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The hand in human history
> For according to that which is present to them doth thought increase in men.
For as each man has a union of the much-wandering limbs,
So is mind present to men; for it is the same thing
Which the constitution of the limbs thinks,
Both in each and every man; for the full is thought.1
Anaxagoras claimed man is intelligent for having hands, while Nishida suggests that man has hands for his being intelligent.2 This second seems doubtful on the face of it, at least considered ontogenetically—for the child plainly does not sprout hands upon acquiring reason—but we may follow another angle for a more sympathetic account.
Take the closest creature having hands, trace their phylogenetic development through to the nearest ancestor which we would say did not have hands. See these have hands, and then this does not. This creature has—something, some stubs which end their arms at least. Likely they have some sort of hand-like composite, a branch of little limbs. What is the difference then, what is it that these are not hands?
The difference between humans and our closest primate relatives seems to be the range of motions of which our hands are capable, that there is a qualitative difference in terms of the capacities of the human hand. That one have an opposable thumb is taken to be the definition of a hand, but here there are more candidates than we might imagine. Revesz distinguishes these so-called thumbs by the fact they “cannot bring all the finger tips into contact with it because of its small size and low position”—for which reason, he continues, the thumb “loses much of its mobility and usefulness.”3
The specific distinction is that the human hand has a thumb positioned just so, that this allows the human hand to carefully and efficiently explore an object. For the lower apes, the size and positioning of their thumbs limits them to rolling an object if they wish to sense its aspects entire. The human thumb, in contrast, serves perfectly as a flexible scaffold for manual action. We are thereby able to execute all manner of dexterities: “to bring things into a desired position, to change them quickly and accurately, and to adapt oneself to the continuously varying pressure relationships.”
We might here compare the human hand to the grasp of soft-limbed creatures—of the octopus, for instance. The octopus conforms to the object grasped, and yet it does not maintain itself in the face of this; rather their form is assimilated to that of the object. This is in contrast to man, where the grasp manages a contradiction: assimilation and accommodation are here united in the human hand.4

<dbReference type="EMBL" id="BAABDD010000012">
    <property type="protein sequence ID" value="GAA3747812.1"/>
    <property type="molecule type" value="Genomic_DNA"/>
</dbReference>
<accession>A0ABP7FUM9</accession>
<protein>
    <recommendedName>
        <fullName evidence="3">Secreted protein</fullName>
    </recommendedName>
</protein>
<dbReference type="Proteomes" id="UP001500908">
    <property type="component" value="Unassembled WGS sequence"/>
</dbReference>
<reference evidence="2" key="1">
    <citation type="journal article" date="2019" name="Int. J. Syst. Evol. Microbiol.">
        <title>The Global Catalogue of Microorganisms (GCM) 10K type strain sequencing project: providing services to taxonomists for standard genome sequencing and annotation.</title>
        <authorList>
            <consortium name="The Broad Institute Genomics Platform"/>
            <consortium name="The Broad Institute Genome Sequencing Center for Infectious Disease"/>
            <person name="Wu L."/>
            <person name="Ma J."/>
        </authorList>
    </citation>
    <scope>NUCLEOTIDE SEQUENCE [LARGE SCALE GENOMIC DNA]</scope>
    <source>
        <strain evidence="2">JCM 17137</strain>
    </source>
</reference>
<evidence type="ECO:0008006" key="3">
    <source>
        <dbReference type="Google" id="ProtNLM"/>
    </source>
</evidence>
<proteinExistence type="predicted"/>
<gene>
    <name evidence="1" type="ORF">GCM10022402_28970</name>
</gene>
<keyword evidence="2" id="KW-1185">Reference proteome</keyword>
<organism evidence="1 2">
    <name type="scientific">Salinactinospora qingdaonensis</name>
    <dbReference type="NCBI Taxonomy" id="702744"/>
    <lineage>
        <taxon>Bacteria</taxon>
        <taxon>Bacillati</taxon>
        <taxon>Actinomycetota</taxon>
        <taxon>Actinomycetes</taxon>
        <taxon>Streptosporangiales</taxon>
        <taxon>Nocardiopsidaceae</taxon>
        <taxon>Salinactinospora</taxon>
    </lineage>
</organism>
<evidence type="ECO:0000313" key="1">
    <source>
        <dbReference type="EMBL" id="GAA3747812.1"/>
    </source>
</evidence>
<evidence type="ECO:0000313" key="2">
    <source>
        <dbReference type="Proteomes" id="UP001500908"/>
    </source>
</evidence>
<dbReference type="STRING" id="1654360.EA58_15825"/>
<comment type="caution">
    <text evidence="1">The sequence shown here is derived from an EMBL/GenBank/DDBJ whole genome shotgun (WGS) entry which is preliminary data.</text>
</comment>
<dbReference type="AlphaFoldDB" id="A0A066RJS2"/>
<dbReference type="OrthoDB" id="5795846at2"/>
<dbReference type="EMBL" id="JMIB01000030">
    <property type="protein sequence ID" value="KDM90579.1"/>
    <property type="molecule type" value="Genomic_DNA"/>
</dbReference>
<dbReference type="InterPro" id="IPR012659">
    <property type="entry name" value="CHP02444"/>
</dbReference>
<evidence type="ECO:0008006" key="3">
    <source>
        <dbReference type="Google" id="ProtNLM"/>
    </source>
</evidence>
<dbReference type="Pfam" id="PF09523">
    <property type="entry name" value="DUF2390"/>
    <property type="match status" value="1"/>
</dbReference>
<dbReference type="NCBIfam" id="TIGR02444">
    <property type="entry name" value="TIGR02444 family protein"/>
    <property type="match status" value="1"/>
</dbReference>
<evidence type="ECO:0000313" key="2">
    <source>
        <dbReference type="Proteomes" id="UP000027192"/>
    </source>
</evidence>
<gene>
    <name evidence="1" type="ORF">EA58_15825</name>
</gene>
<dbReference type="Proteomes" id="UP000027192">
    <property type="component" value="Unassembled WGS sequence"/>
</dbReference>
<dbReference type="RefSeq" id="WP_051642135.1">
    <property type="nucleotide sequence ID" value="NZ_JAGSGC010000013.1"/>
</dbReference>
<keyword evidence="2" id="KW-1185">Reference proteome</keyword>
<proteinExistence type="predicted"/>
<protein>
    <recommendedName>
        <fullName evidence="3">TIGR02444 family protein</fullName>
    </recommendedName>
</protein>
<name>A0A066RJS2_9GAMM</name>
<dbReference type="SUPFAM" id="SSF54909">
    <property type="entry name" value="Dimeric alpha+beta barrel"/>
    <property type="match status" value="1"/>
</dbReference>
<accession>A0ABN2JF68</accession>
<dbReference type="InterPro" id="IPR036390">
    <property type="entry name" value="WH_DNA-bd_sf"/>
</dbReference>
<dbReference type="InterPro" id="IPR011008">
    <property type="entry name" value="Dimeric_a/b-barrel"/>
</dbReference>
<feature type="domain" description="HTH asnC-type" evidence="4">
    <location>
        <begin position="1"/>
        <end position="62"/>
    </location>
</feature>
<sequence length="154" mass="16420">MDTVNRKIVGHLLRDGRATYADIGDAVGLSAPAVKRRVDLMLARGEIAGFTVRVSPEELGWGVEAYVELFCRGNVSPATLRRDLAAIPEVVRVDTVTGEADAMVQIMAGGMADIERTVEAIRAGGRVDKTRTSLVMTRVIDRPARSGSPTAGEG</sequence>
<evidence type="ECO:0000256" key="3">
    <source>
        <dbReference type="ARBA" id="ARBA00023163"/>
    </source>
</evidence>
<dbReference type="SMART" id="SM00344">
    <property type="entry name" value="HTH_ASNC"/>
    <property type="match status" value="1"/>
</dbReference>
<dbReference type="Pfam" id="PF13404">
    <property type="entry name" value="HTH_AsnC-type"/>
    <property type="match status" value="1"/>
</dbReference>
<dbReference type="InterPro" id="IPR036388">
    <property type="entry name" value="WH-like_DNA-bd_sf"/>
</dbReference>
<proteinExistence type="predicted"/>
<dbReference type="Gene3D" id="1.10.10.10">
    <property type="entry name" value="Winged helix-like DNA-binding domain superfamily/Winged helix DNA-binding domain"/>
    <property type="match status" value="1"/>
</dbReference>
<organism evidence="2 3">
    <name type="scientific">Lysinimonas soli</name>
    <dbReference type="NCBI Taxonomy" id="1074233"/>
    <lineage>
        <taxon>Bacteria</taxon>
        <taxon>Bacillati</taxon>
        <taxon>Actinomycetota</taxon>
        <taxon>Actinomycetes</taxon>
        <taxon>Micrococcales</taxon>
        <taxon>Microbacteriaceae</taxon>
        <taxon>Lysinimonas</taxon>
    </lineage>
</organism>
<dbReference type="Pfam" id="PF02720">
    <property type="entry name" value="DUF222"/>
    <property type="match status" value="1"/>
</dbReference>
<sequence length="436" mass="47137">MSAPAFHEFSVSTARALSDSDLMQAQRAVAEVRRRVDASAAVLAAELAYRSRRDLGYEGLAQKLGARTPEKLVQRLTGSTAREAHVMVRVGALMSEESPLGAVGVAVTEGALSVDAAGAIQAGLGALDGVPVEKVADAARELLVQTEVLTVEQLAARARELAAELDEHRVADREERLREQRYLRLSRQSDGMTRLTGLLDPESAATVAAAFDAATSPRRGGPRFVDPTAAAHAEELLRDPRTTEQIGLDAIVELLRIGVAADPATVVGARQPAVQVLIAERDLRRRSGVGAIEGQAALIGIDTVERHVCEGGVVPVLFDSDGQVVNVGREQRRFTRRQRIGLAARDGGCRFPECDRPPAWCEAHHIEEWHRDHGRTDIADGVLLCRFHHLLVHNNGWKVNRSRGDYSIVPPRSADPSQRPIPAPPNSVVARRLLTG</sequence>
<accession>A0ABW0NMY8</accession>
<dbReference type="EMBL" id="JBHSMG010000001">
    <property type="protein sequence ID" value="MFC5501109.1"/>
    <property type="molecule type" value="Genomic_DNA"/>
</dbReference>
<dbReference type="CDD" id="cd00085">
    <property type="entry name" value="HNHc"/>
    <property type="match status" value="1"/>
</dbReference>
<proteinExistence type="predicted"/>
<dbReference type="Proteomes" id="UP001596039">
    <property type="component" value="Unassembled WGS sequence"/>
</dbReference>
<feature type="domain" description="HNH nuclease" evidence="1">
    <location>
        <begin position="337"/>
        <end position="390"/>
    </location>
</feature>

This is the minimum of what it is to be a hand, qualities which are mirrored in human activity—including thought, really a subspecies of activity. The hand thus corresponds to all it renders possible, in which sense we are intelligent for having hands. Here also the contradiction in humanity: that for all our violence, we are the gentlest animal; that even our violence is unusually delicate, all the more so in its grandest forms.5
Yet we opened with the view that man may have hands for being intelligent; to which end we may see all this from a different angle. The hand is no mere appendage, rather the form of its activity is constitutive.6 This can be reflected and construed mentally as being—that is, as a static notion—but the hand exists foremost ever as becoming.7 The human hand is not the shape of an appendage, rather the form of this becoming.
The individual who is paralysed has hands, but they do not use them. They do not really have hands anymore, rather these hands merely belong to them. They are hands in no proper sense, are no longer animated by intelligence. As the contrary of a deaf-blind child we might imagine an individual born without hands, or either way without their use, and wonder about the paedagogy proper to such an individual.8
My sense is that this has been the problem for dolphins, that a lack of hands was their undoing; or perhaps their salvation, for Eve could not have picked that apple had she only had no hands. Were hands thus as Judas given by some dread necessity? And yet consider here the shape of prayer, whose form we have forgotten: “With hands held out as to touch or embrace a protector, to receive a gift, to ward off a blow, to present a helpless suppliant, unresisting or even offering his wrists for the cord.”9
Parmenides, Fragment 16.
Nishida, Place and Dialectic: “We cannot conceive of the human body as analogous to the biological body. It is not because they possess hands that human beings are rational. Instead it is because they are rational that they possess hands. What combines body and thing in this way is technē [gijutsu]. The human body must be technological [gijutsuteki].”
Revesz, The Human Hand: A Psychological Study.
The human hand, for instance, may measure in relation to its skeletal geometry; it thus retains a constant amidst change.
See the great warriors, Oppenheimer and Bethe.
Marx, Theses on Feuerbach: “But the human essence is no abstraction inherent in each single individual. In its reality it is the ensemble of the social relations.”
Marx, Afterword to the Second German Edition of Capital: “My dialectic method is not only different from the Hegelian, but is its direct opposite. To Hegel, the life process of the human brain, i.e., the process of thinking, which, under the name of ‘the Idea,’ he even transforms into an independent subject, is the demiurgos of the real world, and the real world is only the external, phenomenal form of ‘the Idea.’ With me, on the contrary, the ideal is nothing else than the material world reflected by the human mind, and translated into forms of thought.”
Woe then to the doubly ailed, the deaf-blind child who has no hands!
Tylor, Researches into the Early History of Mankind.